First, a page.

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Sustainability is based on a simple principle: Everything that we need for our survival and well-being depends, either directly or indirectly, on our natural environment. Sustainability creates and maintains the conditions under which humans and nature can exist in productive harmony, that permit fulfilling the social, economic and other requirements of present and future generations.*
* Definition provided by the United States Environmental Protection Agency
Eataly is committed to the triple bottom line—people, planet and profit. We endeavor for our efforts to be seen locally but felt globally.
Energy is a finite resource that requires conservation. Currently, our main source of energy is from fossil fuels that are incredibly intensive to extract, process and utilize worldwide, not to mention the pollution that is created through their use.
Eataly New York has made a commitment to reduce its energy dependency by doing the following:
Food is one of the most poorly managed resources on the planet. We produce about 3,000 calories daily for every man, woman and child on the planet, which is much more than what a healthy human requires. However, access and distribution issues prevent many from having healthful and sufficient nutrition. In addition, almost 1/3 of food produced is thrown away because production and yield are valued above nutrition, environmental safety and sustainability.
Eataly New York makes an effort to make informed, conscious decisions when it comes to food purchases.
We purchase and sell certified organic items and meat and poultry with no hormones or antibiotics.
Additionally, Eataly has been a City Harvest food donor since 2010 and as of October 2012, we have donated 407,000 pounds of food to New York’s hungry.
Currently, Eataly is working with Sea To Table to increase our stock of sustainable seafood. We are beginning by substituting a few of our fish choices with sustainable species. The long-term goal is to purchase as many sustainable seafood products as possible.
Our bakery makes bread using spent grains from three beers brewed at La Birreria. Additional spent grains from La Birreria are taken to pastures in upstate New York to feed animals.
Water may seem abundant but there is a limited amount of water that cycles through the Earth and its ecosystems. With increasingly rates of irrigation, pesticides, herbicides and fertilizers threating the safety of our natural drinking water, it is a resource that needs our protection and preservation.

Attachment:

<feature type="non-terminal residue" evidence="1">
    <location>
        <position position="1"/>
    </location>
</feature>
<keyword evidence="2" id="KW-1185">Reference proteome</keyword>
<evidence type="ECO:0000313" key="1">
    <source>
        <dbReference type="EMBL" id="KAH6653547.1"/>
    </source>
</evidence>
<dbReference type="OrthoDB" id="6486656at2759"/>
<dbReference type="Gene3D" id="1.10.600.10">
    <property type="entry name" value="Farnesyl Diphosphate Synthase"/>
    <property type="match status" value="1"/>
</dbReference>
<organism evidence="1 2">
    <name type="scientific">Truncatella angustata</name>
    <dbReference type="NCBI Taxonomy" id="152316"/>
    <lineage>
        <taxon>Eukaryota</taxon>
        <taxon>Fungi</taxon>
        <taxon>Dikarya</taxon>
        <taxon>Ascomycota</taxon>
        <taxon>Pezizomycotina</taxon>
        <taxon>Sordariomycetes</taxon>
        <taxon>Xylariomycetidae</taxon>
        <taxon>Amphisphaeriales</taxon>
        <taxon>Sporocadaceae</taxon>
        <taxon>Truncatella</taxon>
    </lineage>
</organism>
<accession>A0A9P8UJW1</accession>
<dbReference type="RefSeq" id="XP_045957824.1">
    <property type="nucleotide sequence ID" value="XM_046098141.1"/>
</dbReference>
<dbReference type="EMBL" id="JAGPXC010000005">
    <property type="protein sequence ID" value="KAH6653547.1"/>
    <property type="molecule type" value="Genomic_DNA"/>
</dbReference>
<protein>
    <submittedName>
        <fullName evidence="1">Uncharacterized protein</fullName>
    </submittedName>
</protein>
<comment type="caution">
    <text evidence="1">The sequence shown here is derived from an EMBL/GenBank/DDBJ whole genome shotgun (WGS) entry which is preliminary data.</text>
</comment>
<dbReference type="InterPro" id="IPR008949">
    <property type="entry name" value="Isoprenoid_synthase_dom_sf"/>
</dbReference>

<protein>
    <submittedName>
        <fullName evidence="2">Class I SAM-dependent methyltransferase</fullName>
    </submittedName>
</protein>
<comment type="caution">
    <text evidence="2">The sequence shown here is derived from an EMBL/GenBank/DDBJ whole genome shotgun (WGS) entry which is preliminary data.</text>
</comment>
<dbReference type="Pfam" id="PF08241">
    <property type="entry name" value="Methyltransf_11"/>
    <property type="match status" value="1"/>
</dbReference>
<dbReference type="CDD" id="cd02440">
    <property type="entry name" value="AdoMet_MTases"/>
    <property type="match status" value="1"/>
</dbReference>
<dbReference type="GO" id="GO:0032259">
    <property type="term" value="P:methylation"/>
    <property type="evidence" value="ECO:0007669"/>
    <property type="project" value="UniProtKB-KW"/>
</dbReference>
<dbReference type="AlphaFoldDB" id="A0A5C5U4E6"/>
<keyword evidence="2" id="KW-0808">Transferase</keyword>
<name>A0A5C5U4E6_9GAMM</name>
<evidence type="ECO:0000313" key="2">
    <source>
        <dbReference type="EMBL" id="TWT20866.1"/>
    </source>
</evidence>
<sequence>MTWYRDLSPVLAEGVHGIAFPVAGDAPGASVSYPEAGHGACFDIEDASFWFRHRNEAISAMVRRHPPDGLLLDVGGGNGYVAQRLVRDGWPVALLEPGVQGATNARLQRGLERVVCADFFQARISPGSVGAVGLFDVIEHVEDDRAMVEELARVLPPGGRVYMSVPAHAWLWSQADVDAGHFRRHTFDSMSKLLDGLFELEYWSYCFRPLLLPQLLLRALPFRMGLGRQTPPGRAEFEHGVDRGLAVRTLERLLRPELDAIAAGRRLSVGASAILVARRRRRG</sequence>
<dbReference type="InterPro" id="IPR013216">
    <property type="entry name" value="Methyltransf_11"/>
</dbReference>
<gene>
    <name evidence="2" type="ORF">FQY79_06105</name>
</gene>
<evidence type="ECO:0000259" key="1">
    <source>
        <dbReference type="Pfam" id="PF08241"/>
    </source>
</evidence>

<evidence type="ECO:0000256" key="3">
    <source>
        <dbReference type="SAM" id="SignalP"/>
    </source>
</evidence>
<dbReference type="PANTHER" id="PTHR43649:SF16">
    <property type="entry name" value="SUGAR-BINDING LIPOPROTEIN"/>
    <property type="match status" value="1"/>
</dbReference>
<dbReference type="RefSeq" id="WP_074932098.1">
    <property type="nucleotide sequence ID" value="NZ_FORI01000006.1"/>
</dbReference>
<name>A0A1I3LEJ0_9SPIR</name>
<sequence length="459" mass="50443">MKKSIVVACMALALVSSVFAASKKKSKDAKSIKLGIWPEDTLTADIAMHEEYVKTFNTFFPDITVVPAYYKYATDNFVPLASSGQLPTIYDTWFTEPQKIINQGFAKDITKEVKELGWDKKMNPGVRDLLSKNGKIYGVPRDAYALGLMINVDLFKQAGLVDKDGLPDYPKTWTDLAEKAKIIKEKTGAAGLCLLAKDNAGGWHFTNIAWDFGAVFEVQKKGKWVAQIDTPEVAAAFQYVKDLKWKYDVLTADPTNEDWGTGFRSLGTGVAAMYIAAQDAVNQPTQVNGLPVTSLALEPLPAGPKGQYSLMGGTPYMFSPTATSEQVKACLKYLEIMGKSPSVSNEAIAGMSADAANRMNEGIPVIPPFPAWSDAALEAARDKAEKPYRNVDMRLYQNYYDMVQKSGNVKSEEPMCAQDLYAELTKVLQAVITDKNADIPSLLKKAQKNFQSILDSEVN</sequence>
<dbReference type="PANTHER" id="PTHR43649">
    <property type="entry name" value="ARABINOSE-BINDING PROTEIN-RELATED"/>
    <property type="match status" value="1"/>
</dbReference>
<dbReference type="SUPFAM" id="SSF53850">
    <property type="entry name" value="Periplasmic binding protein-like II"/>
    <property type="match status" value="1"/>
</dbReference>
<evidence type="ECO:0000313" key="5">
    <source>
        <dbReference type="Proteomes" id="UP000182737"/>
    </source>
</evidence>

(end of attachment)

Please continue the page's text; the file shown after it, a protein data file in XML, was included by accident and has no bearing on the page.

Eataly New York is committed to saving water. The following practices are in place for water conservation:
The world today relies heavily on disposable materials. From buying food at the grocery to ordering takeout, carrying coffee down the street and using paper towels at home, much of what we rely on every day is a disposable material. Little thought is put into what that disposable is made of and what happens to it after we have finished using it.
Eataly New York sources products with recycled content, disposes of them responsibly and promotes the purchase of chlorine-free recycled content.
All of our menu paper, office paper, bath tissue and plastic trash liners are made from recycled material. When used in place of non-recycled paper, one ton of recycled paper can help save 17 trees, 380 gallons of oil, three cubic yards of landfill space, 4,000 kilowatts of energy and 7,000 gallons of water.
We use reusable napkins and multifold towels in the restaurants.
Additionally, our restaurants use recycled paper take-out containers and Eataly sells reusable grocery bags and eliminates the use to single use plastic bags but gives paper bags to our customers.
Many chemicals that are used for cleaning in restaurants are harmful to the environment and are toxic to human health. Use of these chemicals permeates our culture and, many times, everyday items have toxic chemicals in them in addition to being dependent on modes of production that are not sustainable.
Eataly New York decreases pollution and limits toxic chemicals by using:
Food is the #1 least recycled of all waste materials. Food decomposes on its own in nature. However, it is one of the largest components in landfills, accounting for nearly 50% of all municipal solid waste. There is more food in landfills than diapers, Styrofoam, and tires combined. Landfills are layered deep and saturated with water where no oxygen can reach. So, even biodegradable waste remains intact for centuries.
Over 90% of plastics are never recycled. There are enormous environmental implications to our waste and what we choose to do with it – whether it is littering, sending to the landfill, recycling or reducing use of materials that require recycling to begin with.
Eataly New York reduces waste before it is created and disposes of it properly. Below are just a few examples of how we manage our waste:
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